Israeli intelligence predicts fall of Jordan's Hashemite kingdom
JERUSALEM — Israel's intelligence community has determined that stability is declining in Egypt and Jordan.
The two countries, which have peace agreements with Israel, are considered as among the most powerful states in the Middle East. Egypt and Jordan both have air forces based on U.S. platforms.
King Abdullah II, in December 2005. AFP/Hassam Ammar
"I don't want to be a prophet," said Maj. Gen. Yair Naveh, head of Israel military's Central Command. "But I don't think there will be another king after Abdullah."
Naveh, who meets regularly with senior Jordanian military commanders, said 80 percent of Jordan's population was Palestinian. In a lecture at the Jerusalem Center for Public Affairs on Feb. 22, Naveh, referring to intelligence assessments, said the strengthening of Hamas and Al Qaida-aligned groups would eventually end Hashemite rule in Jordan.
"There is already a Palestinian majority [in Jordan]," Naveh said. "There are ties to Hamas. In another few years, there will be a great strengthening of Hamas in Jordan."
It was the first time in decades that a senior Israeli military or intelligence official publicly predicted the demise of the Hashemite kingdom. Naveh did not offer a timetable.
Officials said military intelligence has envisioned a long-term Islamic threat against Egypt and Jordan that would affect the military balance with Israel.
The Islamic opposition would hamper Hashemite rule in Jordan as well as efforts by Egyptian President Hosni Mubarak to transfer power to his son, Gamal, they said.
Last week, two senior military commanders discussed these assessments in public forums, provoking diplomatic protests from unspecified nations.
Later, officials said Israel had raised concerns over the future of Abdullah's regime during a strategic dialogue with the United States in late 2005. They said Israel also reported a decline in the stability of the regimes in Egypt, Syria and the Palestinian Authority.
"These things are known," said Israeli opposition leader Benjamin Netanyahu, after an intelligence briefing on Feb. 23. "We don't need the generals to know this."
On Feb. 22, Deputy Chief of Staff Maj. Gen. Moshe Kaplinski told a gathering of industrialists in Haifa that Mubarak was losing his authority. Kaplinski referred to the increasing strength of the Muslim Brotherhood and the deteriorating health of the Egyptian president.
Jordan's King Abdullah, left, gesticulates to Brunei Sultan Hassanal Bolkiah as they take a break after visiting Brunei's Special Combat Squadron on March 2, 2006. AP Photo/Rudolf Portilli
"Also in Egypt, there are signs of wavering of the regime," Kaplinski said. "The entire area is very dynamic and highlighted by a lack of certainty."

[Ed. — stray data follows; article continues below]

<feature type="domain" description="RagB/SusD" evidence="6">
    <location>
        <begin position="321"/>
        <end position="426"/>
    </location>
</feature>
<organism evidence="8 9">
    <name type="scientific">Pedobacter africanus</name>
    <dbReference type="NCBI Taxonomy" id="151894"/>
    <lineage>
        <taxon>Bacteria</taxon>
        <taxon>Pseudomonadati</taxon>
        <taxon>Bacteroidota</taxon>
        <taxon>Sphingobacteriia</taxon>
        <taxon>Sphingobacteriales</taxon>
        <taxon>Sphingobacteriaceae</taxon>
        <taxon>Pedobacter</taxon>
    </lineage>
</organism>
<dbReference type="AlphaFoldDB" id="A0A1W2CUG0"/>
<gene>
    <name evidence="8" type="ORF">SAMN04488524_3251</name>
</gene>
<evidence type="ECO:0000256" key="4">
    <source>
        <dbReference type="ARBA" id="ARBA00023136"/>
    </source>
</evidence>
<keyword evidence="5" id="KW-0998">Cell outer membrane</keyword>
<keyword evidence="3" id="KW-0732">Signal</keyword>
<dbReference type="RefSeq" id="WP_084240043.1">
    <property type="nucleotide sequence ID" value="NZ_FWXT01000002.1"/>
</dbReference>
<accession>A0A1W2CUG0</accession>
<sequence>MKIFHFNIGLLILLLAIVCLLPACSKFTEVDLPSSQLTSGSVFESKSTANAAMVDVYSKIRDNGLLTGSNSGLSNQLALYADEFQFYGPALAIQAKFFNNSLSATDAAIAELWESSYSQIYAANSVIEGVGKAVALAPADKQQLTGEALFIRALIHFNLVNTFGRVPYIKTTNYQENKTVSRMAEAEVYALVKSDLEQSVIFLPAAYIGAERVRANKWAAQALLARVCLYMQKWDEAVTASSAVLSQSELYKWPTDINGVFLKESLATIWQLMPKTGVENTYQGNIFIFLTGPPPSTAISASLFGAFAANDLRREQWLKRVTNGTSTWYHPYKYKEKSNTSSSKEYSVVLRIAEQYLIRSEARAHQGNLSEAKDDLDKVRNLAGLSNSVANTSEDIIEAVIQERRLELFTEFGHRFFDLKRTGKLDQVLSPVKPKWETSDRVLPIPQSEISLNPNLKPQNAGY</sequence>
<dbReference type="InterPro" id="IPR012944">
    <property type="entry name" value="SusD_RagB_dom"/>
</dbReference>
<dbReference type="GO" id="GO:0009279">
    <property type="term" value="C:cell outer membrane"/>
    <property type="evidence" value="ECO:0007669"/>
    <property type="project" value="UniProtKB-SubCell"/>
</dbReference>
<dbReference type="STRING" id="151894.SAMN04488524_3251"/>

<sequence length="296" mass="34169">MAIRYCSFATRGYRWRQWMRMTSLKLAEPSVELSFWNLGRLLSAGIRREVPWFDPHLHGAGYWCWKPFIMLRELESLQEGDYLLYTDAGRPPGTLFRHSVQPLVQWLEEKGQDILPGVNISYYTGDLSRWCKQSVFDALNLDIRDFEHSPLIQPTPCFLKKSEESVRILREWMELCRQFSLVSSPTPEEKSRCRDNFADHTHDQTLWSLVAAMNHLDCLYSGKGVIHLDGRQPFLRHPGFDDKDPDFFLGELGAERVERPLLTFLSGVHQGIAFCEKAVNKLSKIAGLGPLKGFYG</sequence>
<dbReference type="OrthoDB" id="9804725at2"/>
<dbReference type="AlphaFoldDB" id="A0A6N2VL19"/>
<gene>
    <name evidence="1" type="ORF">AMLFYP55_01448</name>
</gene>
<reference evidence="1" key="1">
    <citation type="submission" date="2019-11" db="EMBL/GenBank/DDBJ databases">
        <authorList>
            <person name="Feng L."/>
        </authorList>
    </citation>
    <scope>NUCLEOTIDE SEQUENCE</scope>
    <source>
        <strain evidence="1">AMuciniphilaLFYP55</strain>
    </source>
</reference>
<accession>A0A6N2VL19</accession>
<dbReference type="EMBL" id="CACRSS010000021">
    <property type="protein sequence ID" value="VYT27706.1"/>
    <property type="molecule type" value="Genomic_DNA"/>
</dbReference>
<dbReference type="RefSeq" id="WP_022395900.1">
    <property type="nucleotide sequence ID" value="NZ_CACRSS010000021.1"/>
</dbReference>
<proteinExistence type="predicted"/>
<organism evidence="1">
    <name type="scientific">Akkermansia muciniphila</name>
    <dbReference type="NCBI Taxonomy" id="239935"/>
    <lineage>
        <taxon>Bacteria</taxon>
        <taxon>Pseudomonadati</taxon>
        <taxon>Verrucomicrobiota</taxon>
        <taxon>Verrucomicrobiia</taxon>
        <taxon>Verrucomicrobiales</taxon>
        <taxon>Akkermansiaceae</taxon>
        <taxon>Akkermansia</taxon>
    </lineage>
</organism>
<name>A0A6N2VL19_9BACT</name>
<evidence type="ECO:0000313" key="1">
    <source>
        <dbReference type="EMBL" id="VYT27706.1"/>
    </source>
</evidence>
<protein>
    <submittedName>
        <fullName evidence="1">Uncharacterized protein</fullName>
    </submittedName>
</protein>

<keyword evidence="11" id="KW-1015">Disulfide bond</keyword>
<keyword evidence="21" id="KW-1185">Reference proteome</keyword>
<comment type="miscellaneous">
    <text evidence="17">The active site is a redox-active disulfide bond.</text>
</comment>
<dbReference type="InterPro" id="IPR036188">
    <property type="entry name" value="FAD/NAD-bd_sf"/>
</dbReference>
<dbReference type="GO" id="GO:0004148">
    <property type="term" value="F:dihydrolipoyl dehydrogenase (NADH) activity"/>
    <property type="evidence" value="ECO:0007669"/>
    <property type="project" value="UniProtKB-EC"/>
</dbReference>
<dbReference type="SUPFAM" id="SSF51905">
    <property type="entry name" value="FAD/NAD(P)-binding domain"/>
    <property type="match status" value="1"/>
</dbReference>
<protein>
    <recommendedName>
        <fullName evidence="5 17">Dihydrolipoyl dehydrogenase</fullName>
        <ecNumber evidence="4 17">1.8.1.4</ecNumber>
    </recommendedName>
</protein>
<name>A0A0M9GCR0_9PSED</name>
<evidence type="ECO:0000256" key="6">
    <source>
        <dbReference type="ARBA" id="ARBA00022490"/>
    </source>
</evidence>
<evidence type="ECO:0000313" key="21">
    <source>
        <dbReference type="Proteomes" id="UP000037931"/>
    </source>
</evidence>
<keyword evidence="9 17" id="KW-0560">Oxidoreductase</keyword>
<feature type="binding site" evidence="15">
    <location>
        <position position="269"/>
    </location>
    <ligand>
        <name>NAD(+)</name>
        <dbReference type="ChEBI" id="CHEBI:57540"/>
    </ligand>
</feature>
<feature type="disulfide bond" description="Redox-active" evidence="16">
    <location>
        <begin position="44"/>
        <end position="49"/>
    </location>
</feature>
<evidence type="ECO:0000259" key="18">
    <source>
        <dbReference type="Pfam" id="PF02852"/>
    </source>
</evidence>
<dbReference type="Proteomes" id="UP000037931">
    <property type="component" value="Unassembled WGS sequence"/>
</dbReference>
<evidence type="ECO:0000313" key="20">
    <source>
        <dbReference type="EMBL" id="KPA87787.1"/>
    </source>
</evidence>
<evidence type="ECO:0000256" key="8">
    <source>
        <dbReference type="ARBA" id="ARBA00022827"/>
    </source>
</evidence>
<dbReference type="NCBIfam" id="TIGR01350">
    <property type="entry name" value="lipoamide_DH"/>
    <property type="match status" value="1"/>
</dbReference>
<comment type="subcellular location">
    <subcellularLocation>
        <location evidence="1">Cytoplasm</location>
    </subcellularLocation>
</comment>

Hours later, Israeli Defense Minister Shaul Mofaz and Chief of Staff Lt. Gen. Dan Halutz released a joint statement that described Jordan's future as bright. Officials said Naveh would also send an apology to Jordan. Kaplinski was not publicly rebuked.
"There has been a drastic change in the assessment by military intelligence over the last few weeks," an official said. "Military intelligence was surprised by the Hamas victory [in Palestinian Legislative Council elections] and the significant rise of the Brotherhood in Egypt. We could be witnessing the formation of an Islamic ring around Israel, and the military feels it must provide warning."
Naveh said Israel faces the prospect of an Islamic takeover in such Arab countries as Iraq, Jordan and the Palestinian Authority. This could result in the revival of a hostile eastern front against the Jewish state, particularly following of an expected U.S. military withdrawal from Iraq in 2007.
Officials said Al Qaida and Hamas could consolidate the Arab eastern front. Abu Mussib Al Zarqawi, a Jordanian national who heads the Al Qaida network in Iraq, has been recruiting Palestinians to establish a presence along the Israeli-Jordanian frontier. Over the past two years, Jordan has captured dozens of suspected Al Zarqawi operatives accused of planning attacks against Israeli and U.S. interests.
Naveh said Israel's military has already detected signs of an Al Zarqawi presence in the West Bank and Gaza Strip. He said Al Zarqawi has sought to build a support infrastructure that would eventually recruit Palestinians for mass-casualty attacks against Israel.
"Al Qaida is trying to establish awareness in the Gaza Strip," Naveh said. "The next stage is for terrorism. I don't think Zarqawi will bring terrorists to Gaza. He doesn't have to. What he can do is exploit Hamas and take it [attacks] to another level."
Geostrategy-Direct, www.geostrategy-direct.com, March 8, 2006
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